Herbert Isonaga
VVV

Combat

Late June 1944, the 442nd is ordered to take Sassetta, Belvedere, and Castagneto.

While moving along a road, Herbert’s antitank platoon encounters German shelling. Following orders, they move their truck to the side and seek cover. The eight men disperse and distance themselves from the ammo-laden truck. Fifty yards from the vehicle, an artillery burst occurs; Herbert goes over and finds three of the men killed.

This is his first experience of war.

First Experience in Combat

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My first experience in combat was the first day of battle.

Nobody knew what was going on. We were instructed to move along this roadway and all of a sudden, all hell broke loose. Shelling by the Germans. Because at that time, we didn’t know, realize it, but what we’re doing was we were going along a road and it was well exposed, the Germans had a clear vision of us moving along this roadway.

So antitank, we have a truck and a gun. So when the shelling began, the vehicles were instructed to get off the road and take cover someplace along. So we move our truck and move on the side. And we were on the truck and we said, “Hey, let’s spread out. Let’s not be all on the truck” because there were eight of us. So we dispersed ourselves.

Some went one way, we all went — see, we stayed away from the truck because the truck had ammunition and if it was fired on, it’d blow everybody. Well, shortly after we decided to disperse, there was a burst, artillery burst, about fifty yards away from where the truck was. And we knew that three guys went in that direction. So, we went over there, two of us went over there to see whether those three guys were all right.

Well, when we got there, the three of them were blown up, all dead. That’s my first experience.

It was very hard for us to accept that three of the guys were blown up. But the three guys that were killed — all three of them together now — they came to us recently.

You see, when we left Camp Shelby, we went overseas with two battalions because we’re going there and 100th went. We had a 1st Battalion. The 1st Battalion was broken up and much of the 1st Battalion boys were sent to different units to be fillers because we went overseas as extra strength.

So these three guys came to us from the 1st Battalion so we didn’t know them that well. So, in that sense, it kind of took away the feeling because we didn’t know them too well. But on the other hand, it was so tragic, you know, three of them.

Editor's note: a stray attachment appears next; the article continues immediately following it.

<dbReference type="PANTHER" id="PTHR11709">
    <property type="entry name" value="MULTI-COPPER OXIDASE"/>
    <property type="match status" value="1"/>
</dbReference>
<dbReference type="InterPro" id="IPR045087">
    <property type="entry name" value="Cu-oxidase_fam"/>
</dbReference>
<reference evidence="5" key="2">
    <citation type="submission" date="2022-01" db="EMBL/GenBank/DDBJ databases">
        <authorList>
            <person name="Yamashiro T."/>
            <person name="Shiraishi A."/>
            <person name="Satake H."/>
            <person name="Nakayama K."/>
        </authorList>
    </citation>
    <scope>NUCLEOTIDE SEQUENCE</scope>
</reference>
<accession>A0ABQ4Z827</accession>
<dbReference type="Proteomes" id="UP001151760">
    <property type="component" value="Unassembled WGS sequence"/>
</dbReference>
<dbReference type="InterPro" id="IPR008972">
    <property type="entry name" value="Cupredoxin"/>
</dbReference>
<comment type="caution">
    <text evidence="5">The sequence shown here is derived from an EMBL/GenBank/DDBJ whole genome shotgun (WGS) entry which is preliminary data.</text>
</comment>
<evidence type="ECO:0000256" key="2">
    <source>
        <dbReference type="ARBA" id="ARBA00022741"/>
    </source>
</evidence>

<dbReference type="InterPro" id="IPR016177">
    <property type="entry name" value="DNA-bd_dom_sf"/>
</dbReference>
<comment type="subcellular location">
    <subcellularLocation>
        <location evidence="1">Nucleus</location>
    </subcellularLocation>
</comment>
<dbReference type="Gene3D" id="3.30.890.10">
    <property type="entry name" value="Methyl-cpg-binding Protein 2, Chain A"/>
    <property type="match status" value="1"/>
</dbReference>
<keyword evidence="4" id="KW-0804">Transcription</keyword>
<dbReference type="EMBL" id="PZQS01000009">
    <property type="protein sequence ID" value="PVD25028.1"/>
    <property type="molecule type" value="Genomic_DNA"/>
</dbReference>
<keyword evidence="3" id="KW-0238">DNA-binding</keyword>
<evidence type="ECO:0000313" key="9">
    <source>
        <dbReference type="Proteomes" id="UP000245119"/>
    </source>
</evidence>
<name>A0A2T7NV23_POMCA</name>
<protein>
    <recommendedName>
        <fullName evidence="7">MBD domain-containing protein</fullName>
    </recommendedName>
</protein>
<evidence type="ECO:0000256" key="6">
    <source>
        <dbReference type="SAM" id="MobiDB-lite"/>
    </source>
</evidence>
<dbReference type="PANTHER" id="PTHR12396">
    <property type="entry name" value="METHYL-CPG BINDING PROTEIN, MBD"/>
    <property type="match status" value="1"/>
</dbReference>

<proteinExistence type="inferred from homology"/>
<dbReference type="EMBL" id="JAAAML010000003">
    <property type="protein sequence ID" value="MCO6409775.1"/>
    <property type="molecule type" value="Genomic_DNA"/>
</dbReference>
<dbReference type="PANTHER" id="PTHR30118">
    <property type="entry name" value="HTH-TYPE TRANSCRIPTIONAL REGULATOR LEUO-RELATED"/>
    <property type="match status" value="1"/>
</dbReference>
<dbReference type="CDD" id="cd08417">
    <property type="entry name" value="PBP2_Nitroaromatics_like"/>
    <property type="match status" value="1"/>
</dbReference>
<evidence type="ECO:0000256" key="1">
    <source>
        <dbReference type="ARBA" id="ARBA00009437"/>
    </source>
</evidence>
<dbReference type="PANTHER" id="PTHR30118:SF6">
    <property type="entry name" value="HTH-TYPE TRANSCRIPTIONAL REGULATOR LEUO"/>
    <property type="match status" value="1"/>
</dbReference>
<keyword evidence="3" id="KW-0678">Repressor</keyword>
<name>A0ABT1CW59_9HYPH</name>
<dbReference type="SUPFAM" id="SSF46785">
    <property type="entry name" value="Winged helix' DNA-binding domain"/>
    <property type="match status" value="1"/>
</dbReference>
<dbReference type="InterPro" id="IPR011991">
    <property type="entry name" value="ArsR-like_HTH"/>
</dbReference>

After the debacle, I call the first day, because nobody know what was going on and it was really a disaster, we went into rest area, which was a relief. And from there, moving on to the next situation, you seem to forget the problem because you got new problems.

Third Day of Combat

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That’s the day when we fired our gun for the first time. Well, okay, the battalion was in a wooded area and we were being assembled, preparing for the next assignment. And then someone said they saw a tank in the valley. And our lieutenant says, “Okay, you guys bring your guns down the road, get into position and look for the tank.” And we saw the tank. That was my gun and I was the guy who, two-striper, you shoot the gun.

Anyway, we set it up and this tank was over a mile away and it wasn’t a big German Mach4 tank. It was kind of a small little tank. Anyway, we saw it, so we fired this gun like a dang fool.

And once we fired that gun, all hell broke lose because the enemy spotted our flash and they fired back. And the guy that caught hell was the rest of the unit, in the wooded area, being assembled. So we caught hell from the guys. They said, “Goddamn, how come you guys draw,” we drew fire, enemy fire, by firing a gun.

So that’s the point where I maintained that we were the only one who fired the gun, antitank gun, during the war. But like I said, somebody else said, no, they fired their gun, too. Maybe the gun, the antitank gun was just fired twice during World War, during the 442nd experience.

I thought it was such a stupid thing to do, firing at a tank a mile or so away, knowing that the possibility of hitting the tank was minimal. But here’s this lieutenant, he wants you to do it. So we did it.

Herbert Isonaga's interview courtesy of the Center for Oral History. Photographs courtesy of Herbert Isonaga.

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